• NIB and tuck: The controversial medical tourism industry
Thousands of Aussies head overseas each year for some sun, sand and surgery. But not everyone comes home without complications. The Feed's Patrick Abboud looks at the medical tourism business.
Airdate: 
Monday, April 21, 2014 - 19:30
Channel: 
SBS Two

Thailand has long been a popular, albeit risky, destination for young Aussies to slip in cosmetic surgery while soaking up the sun at cheap luxury resorts. But now one of Australia's biggest health insurers is offering to cover people for their operations abroad and the Australian Medical Association wants to shut the scheme down.

Mother and daughter Sue Syson and Tiffany Mackinnon are two Australians heading to Thailand on a cosmetic surgery holiday.

Tiffany says she's wanted to get surgery since she was in her teens.

“I have been thinking about getting breast implants since I was around 13," says Tiffany. "For me to go and have something put in my body is a big thing... I’m very nervous about having an operation.”

Sue has been on a medical tourism trip before and says she's looking forward to getting her dental work finished.

"I’m really excited because I know that I’m going to have it all completed this time," says Sue. "And I’m going to have a really good holiday so it's going to be great."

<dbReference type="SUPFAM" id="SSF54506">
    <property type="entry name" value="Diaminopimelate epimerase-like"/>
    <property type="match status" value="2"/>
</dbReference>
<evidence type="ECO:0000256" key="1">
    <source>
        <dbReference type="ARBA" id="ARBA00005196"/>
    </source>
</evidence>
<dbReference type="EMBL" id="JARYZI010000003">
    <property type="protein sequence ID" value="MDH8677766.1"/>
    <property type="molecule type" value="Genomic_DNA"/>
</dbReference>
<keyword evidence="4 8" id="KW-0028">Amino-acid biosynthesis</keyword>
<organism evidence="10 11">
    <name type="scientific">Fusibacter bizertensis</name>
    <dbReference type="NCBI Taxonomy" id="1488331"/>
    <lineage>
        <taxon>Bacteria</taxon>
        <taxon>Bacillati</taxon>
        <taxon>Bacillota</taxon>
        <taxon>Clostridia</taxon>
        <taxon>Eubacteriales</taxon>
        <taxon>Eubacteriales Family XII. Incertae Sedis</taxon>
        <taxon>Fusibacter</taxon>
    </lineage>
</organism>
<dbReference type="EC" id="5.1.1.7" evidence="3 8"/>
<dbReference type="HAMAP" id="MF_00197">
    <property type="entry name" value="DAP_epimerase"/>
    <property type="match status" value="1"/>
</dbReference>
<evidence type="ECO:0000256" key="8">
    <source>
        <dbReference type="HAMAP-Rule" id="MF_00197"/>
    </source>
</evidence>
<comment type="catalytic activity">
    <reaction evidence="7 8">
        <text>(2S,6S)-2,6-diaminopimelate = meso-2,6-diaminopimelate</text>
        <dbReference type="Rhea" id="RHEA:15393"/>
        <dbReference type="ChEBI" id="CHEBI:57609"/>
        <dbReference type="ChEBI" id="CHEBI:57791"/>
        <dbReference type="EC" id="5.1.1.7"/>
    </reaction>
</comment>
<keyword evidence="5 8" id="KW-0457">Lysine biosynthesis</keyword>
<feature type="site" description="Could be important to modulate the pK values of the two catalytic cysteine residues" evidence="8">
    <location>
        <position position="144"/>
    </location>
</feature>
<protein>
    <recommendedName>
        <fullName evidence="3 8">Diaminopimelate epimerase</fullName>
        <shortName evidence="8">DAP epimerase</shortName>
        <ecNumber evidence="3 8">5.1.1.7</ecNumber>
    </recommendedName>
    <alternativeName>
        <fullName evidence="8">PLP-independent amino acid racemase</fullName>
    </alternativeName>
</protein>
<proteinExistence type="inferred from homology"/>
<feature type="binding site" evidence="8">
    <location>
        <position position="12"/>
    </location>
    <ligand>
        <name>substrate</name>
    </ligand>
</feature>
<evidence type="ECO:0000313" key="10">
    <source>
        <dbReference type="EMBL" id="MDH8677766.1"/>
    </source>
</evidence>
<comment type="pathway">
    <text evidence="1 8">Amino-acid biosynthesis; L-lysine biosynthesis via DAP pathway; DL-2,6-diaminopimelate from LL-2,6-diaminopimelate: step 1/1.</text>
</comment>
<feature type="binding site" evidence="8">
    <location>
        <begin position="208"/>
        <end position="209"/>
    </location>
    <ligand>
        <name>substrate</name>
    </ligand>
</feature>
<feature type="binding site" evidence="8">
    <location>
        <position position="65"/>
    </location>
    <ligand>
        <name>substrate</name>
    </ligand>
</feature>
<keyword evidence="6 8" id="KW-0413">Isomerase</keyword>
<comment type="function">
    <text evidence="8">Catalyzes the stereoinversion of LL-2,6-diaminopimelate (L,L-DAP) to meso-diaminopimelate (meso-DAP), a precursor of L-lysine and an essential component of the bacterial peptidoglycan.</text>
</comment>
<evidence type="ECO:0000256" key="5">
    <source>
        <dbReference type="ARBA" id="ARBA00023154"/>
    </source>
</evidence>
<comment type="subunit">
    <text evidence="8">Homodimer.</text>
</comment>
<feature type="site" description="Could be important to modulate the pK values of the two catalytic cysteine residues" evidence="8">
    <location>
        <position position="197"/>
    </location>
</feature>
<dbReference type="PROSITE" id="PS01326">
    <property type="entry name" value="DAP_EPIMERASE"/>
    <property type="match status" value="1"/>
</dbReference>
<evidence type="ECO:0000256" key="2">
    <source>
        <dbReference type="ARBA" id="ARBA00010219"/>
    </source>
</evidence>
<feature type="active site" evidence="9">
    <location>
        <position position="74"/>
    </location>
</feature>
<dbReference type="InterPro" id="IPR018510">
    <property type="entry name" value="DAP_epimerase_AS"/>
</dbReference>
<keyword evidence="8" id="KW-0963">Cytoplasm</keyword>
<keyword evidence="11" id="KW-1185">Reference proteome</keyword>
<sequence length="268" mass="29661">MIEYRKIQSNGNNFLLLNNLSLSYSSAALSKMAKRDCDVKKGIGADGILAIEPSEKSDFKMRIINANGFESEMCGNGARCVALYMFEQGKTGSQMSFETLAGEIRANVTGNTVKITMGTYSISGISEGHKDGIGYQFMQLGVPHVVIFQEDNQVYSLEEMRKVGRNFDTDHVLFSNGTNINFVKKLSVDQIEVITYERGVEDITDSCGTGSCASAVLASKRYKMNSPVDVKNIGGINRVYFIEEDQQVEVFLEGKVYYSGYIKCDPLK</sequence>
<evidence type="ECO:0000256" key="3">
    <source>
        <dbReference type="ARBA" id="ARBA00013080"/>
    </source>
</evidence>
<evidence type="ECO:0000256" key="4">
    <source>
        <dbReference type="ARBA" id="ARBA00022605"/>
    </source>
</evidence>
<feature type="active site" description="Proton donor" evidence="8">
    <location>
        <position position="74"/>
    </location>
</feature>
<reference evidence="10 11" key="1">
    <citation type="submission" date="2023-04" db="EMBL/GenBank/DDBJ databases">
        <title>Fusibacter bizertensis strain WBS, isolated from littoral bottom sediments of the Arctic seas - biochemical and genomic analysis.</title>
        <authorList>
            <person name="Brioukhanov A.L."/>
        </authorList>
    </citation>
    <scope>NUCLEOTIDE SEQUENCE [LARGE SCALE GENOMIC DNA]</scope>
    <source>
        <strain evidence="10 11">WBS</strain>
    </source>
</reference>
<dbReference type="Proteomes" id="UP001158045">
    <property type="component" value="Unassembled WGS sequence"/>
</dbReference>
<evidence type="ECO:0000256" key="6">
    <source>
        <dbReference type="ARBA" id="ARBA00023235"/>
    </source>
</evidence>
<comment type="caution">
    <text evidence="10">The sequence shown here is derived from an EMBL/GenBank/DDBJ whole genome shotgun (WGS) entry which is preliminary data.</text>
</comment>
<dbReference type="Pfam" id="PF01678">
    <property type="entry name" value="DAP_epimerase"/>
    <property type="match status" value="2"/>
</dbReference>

Virgina Riddle-Cross is the Managing Director of SOMNIO Medical Holidays - one of Australia’s most popular medical tourism agencies. She often runs tours like the one that Tiffany and Sue are going on.

She says tourism agencies like hers help take the stress out of medical tourism.

"We actually arrange the flights, their accommodation... the support in Australia, the support in Thailand or wherever they're going abroad," says Ms Riddle-Cross. "[We] make sure that they’re well looked after."

Medical tourism is big business. Globally it’s a multi-billion dollar industry and each year at least 15,000 Australians are going under the knife offshore.

Aussies have been travelling to Thailand for cheap medical treatment for over a decade. What’s just changed is that patients can now get a 12-month guarantee on offshore dental and cosmetic surgery under a controversial new product from NIB - one of Australia’s largest health insurers.

Mark Fitzgibbon is the Chief Executive Officer of NIB and says there is a market for giving medical tourists some security.

"This is a worldwide phenomenon," says Mr Fitzgibbon. "People are travelling across borders for medical treatment."

"What we’re trying to do is make it all the more trustworthy and safer."

But leading Australian cosmetic surgeon Dr Nick Moncrieff sees the darker side of medical tourism. He disagrees with NIB supporting Australians going offshore for surgery.

Dr Moncrieff has fixed hundreds of botched nose jobs, tummy tucks and breast augmentations that have gone bad in Thailand.

"You can have a brand spanking new hospital with marble floors but it doesn’t mean the processes are going to be as stringent and strictly controlled as they are in Australia," says Dr Moncrieff.

The Australian Medical Association is concerned the new NIB package makes off shore surgery seem safer despite the high risk of complication. They warn that Medicare may end up footing the bill for failed procedures.